Pescado en Mole de Olla: crispy skin Alaskan arctic char, rich red guajillo chile broth (epazote, garlic,  tomato), garlicky chayote & huauzontles (Mexican greens), yucca, Napa & lime.

Crepas con Cajeta y Ciruela: Warm, buttery crepes with homemade goat’s milk caramel, dried and fresh Seedling Farm plums, dried plum-armagnac ice cream, toasted hazelnuts

Wednesday, May 16, 2012

Do-rite Donuts

There's a new donut shop near my office, which is bad for both my waistline and my wallet. Thankfully, Do-Rite Donuts close early in the afternoon once they sell out of the day's product. I've accumulated these pictures from three separate visits over the course of several weeks.

Maple bacon cruller - French crullers have become my favorite donut. I believe they were my grandfather's favorite because whenever he would visit, he would bring us a few. They tend to be lighter than most donuts due to the pockets of air in the piped shape. Unfortunately, this donut did not really do anything for us as the maple frosting was overpowering, and the texture did not compare favorably for a cruller.

The meyer lemon pistachio donut was quite muted in flavor. 

I don't really recall ever having a buttermilk donut before Do-rite, but their version is a home run. Crunchy on the outside with a rich crumb that just melts in the mouth.

I thought the sticky bidness sounded like a good match for Aaron's love of cinnamon rolls and my love for caramel. It was certainly light and delicate, but the pecans were a miss on this sticky bidness. 

As a chocoholic, I loved the thick layer of ganache on the valhrona chocolate cake donut. Perfect balance especially with a cup of coffee. 

Finally, there was the carrot cake donut with a tight middle to hold the the cream cheese and nuts. A delicately spiced and glazed muffin disguised as a donut. 

Monday, May 7, 2012

A year ago today...

I started this blog as a creative outlet from my day job and to hold myself accountable to using the contents of our weekly produce share. I was a newlywed, and I wanted us to eat healthier and seasonally by incorporating more produce into our diets. Admittedly, I am not sure what will come of this blog as time goes on. I am disappointed that I have not been able to blog as frequently as I would like, but I'd like that to change with the bounty of summer around the corner. I hope I can continue challenging myself in the kitchen to try new recipes, flavors, and techniques.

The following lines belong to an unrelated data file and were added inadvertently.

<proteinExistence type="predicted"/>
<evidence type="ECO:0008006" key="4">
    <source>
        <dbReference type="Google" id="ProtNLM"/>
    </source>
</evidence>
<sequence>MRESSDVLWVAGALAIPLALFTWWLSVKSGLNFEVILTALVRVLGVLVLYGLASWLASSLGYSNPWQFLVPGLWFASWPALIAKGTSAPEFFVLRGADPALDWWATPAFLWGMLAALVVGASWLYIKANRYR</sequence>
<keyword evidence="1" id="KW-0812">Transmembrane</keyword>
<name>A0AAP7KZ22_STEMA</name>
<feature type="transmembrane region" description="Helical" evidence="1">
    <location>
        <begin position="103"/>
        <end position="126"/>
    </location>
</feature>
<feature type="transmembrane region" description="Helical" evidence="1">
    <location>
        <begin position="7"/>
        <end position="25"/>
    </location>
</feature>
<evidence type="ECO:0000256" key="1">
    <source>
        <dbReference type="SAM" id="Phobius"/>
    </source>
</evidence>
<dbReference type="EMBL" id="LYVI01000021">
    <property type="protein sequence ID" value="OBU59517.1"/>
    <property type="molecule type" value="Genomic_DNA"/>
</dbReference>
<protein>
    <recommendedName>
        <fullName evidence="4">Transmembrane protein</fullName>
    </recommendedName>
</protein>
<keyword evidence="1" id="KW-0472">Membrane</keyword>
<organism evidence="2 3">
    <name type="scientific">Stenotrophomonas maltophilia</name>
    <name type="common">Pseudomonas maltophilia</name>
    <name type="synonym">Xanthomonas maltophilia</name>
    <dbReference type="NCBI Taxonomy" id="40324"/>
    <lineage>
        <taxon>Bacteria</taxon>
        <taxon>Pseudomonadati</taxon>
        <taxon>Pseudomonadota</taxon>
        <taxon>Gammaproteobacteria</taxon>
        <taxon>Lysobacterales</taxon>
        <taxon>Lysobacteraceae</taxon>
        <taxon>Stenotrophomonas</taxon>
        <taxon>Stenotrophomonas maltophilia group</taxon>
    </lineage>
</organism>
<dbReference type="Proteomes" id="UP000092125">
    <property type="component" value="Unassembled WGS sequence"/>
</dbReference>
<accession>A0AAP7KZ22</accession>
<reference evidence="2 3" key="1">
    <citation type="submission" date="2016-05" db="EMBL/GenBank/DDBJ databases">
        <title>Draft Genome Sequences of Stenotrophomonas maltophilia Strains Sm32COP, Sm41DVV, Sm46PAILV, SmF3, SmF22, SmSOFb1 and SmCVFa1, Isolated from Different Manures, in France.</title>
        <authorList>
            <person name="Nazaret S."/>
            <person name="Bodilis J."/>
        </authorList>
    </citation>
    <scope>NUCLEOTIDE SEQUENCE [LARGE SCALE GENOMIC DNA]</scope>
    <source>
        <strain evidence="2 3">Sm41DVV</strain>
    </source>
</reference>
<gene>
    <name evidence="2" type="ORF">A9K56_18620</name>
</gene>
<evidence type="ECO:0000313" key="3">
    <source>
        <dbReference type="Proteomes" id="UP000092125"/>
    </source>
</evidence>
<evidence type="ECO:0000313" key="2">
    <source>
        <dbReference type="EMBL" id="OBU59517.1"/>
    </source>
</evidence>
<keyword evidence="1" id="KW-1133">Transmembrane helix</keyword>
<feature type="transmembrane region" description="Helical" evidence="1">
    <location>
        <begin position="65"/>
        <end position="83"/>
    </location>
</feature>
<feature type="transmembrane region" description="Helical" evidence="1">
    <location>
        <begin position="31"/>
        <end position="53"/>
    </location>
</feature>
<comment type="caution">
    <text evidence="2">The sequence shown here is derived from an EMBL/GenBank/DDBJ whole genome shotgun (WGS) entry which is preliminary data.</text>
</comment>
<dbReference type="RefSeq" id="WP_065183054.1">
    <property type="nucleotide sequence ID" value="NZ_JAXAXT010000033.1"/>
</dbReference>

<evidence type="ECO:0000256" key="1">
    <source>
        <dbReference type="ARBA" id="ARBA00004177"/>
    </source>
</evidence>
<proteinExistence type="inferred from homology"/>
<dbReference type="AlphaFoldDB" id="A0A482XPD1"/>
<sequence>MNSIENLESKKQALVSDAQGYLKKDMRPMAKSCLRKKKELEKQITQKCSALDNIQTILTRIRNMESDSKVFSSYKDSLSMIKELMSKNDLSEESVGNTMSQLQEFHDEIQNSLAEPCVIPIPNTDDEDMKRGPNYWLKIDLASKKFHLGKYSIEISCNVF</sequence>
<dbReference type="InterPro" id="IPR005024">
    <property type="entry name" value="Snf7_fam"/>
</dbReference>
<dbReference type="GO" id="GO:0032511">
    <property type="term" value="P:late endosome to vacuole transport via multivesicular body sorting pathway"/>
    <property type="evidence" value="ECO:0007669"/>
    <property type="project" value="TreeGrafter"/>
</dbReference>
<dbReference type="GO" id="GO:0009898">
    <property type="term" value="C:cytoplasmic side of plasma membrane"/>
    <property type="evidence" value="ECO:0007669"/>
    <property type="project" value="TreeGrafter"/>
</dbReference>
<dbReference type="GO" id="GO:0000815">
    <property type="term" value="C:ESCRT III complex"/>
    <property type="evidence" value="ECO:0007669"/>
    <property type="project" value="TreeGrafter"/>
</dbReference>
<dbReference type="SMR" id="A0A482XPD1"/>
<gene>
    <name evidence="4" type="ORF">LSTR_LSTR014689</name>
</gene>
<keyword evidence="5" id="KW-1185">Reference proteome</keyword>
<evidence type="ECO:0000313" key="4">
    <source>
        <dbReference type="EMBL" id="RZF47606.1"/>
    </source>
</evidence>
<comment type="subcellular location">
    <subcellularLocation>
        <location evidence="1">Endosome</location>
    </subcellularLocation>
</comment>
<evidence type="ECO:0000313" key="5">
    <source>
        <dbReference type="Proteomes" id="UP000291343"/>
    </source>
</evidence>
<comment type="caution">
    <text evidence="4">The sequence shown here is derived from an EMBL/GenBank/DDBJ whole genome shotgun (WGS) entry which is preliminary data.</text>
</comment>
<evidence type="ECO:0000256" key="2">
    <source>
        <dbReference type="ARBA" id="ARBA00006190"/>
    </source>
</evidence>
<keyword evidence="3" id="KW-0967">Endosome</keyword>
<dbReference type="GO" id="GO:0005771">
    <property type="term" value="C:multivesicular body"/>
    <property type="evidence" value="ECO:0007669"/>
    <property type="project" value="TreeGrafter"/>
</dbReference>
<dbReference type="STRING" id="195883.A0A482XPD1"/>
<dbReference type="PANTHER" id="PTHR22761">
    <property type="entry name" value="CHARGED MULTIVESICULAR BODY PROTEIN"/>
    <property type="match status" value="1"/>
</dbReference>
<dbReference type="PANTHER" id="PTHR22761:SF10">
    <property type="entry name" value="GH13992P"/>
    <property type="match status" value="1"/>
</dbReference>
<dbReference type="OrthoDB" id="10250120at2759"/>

Today, I'm finally posting pictures from our deliciously memorable meal at goosefoot. Not only was the food gorgeous eye candy, but it was also my most enjoyable restaurant meal in recent memory. Service was smooth and professional but personable. We were given our menus as a souvenir because it was printed on planting seed paper!

lobster/scallop/hubbard squash/licorice root/curry

 sunchoke soup/potato/shrimp/truffle essence

 loup de mer/meyer lemon/leek/tapioca pearls

roasted quail/spiced beluga lentils/ginger/compressed apple

angus beef/heirloom carrots/goosefoot/cumin/shallot jus
pleasant ridge reserve/celery-truffle caponata/almond
palate cleanser: beet, yuzu, pomegranate, tonic
passion fruit/coconut/lime/vanilla cremeux

chocolate/sea beans/orange/mulled wine

gooseberry dipped in chocolate and chopped hazelnuts